I would not abandon my children for Bonci pizza. To be honest I wouldn’t abandon anyone’s children for any pizza. You’re probably wondering why I am I speaking of indulging in gross parental negligence as it relates to pizza in the first place. It’s because when Anthony Bourdain first tasted Gabrielle Bonci’s pizza in Rome during the first season of his television show “The Layover” he said, “It’s amazing … You want it. You want it bad. Your life would be so much better if you have this right now. Leave your family. Abandon your children … You know you want it.”
Bourdain is a devoted dad, and I would bet all of my vital organs that as much as he loved this pizza he would also not leave his daughter. But, what this made-for-television hyperbole does suggest is that Bonci’s Roman-style pizza is so good, that, in the same way you would if you were addicted to any manner of opiates, you might do crazy things to obtain it.
I can tell you whether that’s actually true because Chicago has been the lucky recipient of not one, but two Bonci pizzas, the only city outside Rome to have one. There is a location in the West Loop and one in Wicker Park (which I visited).
Before I tell you whether you will wet yourself with joy upon consuming Bonci pizza, let’s talk about what it is. The dough is made with a proprietary blend of wheat flours, which are mixed with EVOO (that’s how the website describes them – not sure if Rachael Ray is a partner here) water, and salt, and left to proof for 48-72 hours.
The dough-making process and subsequent bake results in a crust which exhibits a cracklin’ soot-mottled bottom and a bubble-rich soft, chewy-interior. The cross-sections of slices pictured on the Bonci website look much airier and well-risen than the pieces I had in Wicker Park.
I suspect that is because the curated food porn on the Bonci website reflects freshly-baked slices, whereas the slices I had in Wicker Park were already cooked. As the pies sat, I believe the toppings smooshed the initial oven rise down and that the crust didn’t quite spring back during the reheating phase.
If this whole process sounds a little like adolescent afternoons wasted at the Sbarrro in the mall food court, you’re not totally wrong. In fact, the process can be a little more confusing when things get busy. Instead of filing along in an orderly Sbarro line, you take a number from one of those red plastic ribeye-shaped machines you usually find at a butcher counter and wait for your digits to pop up on the red LED display near the soda cooler at Bonci. Then you point at the pizzas you like and mime how thick of a slice you want cut off from the larger rectangular pie sitting on the counter. Typically, a single slice or a ¼ lb of pizza (pizza is priced by the pound) is about 3 inches wide on the short side of slice and maybe like 8-10 inches on the long side.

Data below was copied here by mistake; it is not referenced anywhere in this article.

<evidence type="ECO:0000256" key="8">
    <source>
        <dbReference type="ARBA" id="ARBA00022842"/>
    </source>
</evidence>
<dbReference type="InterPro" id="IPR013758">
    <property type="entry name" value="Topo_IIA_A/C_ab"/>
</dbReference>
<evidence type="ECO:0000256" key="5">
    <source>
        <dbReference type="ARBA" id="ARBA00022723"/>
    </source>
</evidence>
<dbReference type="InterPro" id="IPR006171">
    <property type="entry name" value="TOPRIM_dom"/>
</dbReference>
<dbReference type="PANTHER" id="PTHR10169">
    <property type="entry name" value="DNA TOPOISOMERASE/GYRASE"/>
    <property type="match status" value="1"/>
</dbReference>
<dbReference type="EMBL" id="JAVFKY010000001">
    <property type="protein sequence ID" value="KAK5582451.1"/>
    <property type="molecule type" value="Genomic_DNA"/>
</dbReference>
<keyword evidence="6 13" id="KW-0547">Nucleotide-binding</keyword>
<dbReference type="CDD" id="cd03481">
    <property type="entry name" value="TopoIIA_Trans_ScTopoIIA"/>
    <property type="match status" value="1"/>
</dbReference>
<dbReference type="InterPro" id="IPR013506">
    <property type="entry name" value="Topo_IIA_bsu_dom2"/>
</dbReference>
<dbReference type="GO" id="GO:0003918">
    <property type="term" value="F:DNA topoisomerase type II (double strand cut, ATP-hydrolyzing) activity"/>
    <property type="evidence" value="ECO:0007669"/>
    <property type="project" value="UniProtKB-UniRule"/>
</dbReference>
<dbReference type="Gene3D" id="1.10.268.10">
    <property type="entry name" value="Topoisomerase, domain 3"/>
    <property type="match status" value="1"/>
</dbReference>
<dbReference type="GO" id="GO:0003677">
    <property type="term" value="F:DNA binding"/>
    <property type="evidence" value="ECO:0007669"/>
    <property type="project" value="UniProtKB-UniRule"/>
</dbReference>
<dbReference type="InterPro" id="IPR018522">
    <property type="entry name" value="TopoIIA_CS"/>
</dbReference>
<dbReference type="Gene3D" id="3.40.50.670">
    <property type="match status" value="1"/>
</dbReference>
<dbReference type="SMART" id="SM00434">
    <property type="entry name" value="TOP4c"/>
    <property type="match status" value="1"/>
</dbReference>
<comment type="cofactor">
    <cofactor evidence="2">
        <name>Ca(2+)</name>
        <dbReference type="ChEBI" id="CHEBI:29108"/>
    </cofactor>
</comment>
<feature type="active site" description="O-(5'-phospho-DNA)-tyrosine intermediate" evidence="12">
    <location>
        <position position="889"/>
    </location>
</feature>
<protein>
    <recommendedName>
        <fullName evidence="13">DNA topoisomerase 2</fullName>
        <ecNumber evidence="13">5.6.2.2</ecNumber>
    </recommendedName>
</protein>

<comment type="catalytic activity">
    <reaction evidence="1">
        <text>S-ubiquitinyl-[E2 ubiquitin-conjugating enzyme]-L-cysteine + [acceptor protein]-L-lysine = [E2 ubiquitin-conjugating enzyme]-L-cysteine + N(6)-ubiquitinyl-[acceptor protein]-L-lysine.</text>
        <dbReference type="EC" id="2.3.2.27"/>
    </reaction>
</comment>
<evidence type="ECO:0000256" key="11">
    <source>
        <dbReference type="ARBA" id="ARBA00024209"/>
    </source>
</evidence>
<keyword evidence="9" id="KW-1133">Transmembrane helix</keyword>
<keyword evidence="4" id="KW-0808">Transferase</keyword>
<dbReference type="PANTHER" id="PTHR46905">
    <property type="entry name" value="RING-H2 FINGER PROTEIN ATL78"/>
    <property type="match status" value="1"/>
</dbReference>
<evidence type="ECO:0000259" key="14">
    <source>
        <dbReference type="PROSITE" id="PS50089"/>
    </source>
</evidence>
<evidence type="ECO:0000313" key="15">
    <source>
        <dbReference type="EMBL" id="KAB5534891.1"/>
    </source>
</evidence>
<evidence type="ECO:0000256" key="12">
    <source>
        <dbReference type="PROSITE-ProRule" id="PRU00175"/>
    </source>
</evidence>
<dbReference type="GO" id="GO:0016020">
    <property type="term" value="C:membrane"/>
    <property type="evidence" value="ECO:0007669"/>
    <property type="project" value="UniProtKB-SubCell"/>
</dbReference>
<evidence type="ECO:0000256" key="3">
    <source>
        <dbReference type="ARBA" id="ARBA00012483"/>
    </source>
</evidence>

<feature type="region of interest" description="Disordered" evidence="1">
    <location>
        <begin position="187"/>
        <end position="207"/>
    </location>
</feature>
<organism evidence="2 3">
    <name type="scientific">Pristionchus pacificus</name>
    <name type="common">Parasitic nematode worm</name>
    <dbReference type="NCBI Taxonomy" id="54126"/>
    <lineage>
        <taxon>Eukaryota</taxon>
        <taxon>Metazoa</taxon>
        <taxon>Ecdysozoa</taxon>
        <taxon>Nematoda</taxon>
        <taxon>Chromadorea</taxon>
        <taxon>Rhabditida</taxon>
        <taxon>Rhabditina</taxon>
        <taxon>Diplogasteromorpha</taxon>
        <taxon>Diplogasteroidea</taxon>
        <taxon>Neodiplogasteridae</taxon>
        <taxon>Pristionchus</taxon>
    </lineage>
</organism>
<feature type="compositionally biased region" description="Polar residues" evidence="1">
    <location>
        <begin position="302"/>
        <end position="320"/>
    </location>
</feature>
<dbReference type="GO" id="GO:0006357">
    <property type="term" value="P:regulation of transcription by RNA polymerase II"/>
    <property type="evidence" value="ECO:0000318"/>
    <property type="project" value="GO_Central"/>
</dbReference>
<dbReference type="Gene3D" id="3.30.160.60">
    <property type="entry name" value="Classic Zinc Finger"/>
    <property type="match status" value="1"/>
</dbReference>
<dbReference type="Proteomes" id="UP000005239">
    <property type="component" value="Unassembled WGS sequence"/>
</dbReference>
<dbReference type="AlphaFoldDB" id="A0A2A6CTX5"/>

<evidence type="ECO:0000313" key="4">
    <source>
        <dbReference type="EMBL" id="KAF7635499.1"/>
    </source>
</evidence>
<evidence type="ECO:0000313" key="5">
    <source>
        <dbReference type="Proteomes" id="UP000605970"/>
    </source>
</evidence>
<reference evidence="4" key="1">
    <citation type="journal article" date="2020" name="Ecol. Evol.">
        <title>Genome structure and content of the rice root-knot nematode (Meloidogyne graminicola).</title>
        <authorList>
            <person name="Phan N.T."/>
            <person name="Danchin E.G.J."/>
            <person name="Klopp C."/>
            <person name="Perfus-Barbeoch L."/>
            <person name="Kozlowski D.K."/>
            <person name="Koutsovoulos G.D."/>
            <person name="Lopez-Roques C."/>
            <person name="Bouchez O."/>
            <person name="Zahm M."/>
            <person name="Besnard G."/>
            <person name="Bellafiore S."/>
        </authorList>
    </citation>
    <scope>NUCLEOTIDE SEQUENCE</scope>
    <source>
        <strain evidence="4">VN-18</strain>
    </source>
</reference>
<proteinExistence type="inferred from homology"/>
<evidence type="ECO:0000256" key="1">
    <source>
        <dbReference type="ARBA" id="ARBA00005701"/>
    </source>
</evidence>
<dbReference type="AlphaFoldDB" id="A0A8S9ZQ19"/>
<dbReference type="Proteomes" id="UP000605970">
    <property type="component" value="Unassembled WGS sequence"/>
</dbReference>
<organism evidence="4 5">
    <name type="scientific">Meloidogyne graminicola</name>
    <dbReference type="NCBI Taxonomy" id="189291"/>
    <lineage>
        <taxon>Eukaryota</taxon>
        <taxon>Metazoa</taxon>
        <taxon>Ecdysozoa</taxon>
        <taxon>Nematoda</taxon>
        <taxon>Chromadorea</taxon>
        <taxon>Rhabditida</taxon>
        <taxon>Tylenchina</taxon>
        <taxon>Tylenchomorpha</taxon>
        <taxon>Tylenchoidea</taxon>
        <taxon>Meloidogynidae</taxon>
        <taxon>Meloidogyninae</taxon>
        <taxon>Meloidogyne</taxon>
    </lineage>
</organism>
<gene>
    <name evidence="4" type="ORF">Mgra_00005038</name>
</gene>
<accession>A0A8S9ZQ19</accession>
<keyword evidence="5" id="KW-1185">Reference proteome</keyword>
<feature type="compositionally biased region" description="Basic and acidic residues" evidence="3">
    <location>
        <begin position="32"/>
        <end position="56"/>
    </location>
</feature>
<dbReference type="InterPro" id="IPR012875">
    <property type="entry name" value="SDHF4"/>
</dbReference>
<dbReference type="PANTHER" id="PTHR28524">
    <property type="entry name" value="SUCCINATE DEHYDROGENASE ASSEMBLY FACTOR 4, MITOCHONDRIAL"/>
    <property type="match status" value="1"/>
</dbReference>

Where things get different from mall pizza is that in addition to having a two or three day rise (as opposed to all-purpose flour and commercial vegetable oil-infused dough made in the Hobart mixer in the back that morning because Bob took too many bong hits and forgot to make a batch last night) the Bonci pies are topped with D.O.C.-quality prosciuttos, cloud-light ricotta, Calabrian chili etc.. Which is to say, this is like Sbarro for Kardashians. Well, I suspect actual Sbarro might exactly be Sbarro for Kardashians, so what I really mean is Sbarro for discerning foodies who don’t mind spending a little more for very high-quality pizza.
I loved the lump sausage with Calabrian chili. If any flavor combination is likely to blow your mind, it’s the ricotta with zucchini, lemon zest, and pepper. The silky ricotta used here is not the tire rubber-infused curd you might find at Jewel, but, is instead an ambrosial dollop.
Back to that reheated crust: the result is better than 9 out 10 pizza crusts in Chicago. Like my friend Andrew Kaplan (check out his Beyond the Plate podcast) recently posted on Instagram, please do not compare this to the ultra-bready Pequod’s. Bonci crust is a bread apart, which means if it did not have toppings, it is so good, you would still crave and eat it. But, because the airy interior is compressed a little, I would say it’s fair to compare a Bonci slice to one from a local craft pizza maker who delivers you a fresh pie made-to-order. If I have the time to do so I will still take a fresh Paulie Gee’s or a Spacca Napoli pie over a reheated Bonci slice.
But, at Bonci, I can get three or four different flavor combinations for the price of one of Spacca’s single pies. So, if you like to mix and match like you’re grazing the bulk bins at Whole Foods when no one is looking (don’t judge), then you will absolutely love these slices. Also, if you want a top three or four Chicago slice and you want it in five minutes, this is your only option.
So yeah, I’m being picky, but the ultimate verdict is that Bonci is well-crafted pizza with rare ingredient combinations. I may not abandon my family for it, but I most definitely would leave a kid in the backseat of the car with the air conditioning running for five minutes while I procure a slice.
Bonci is located at 161 N. Sangamon or 1566 N. Damen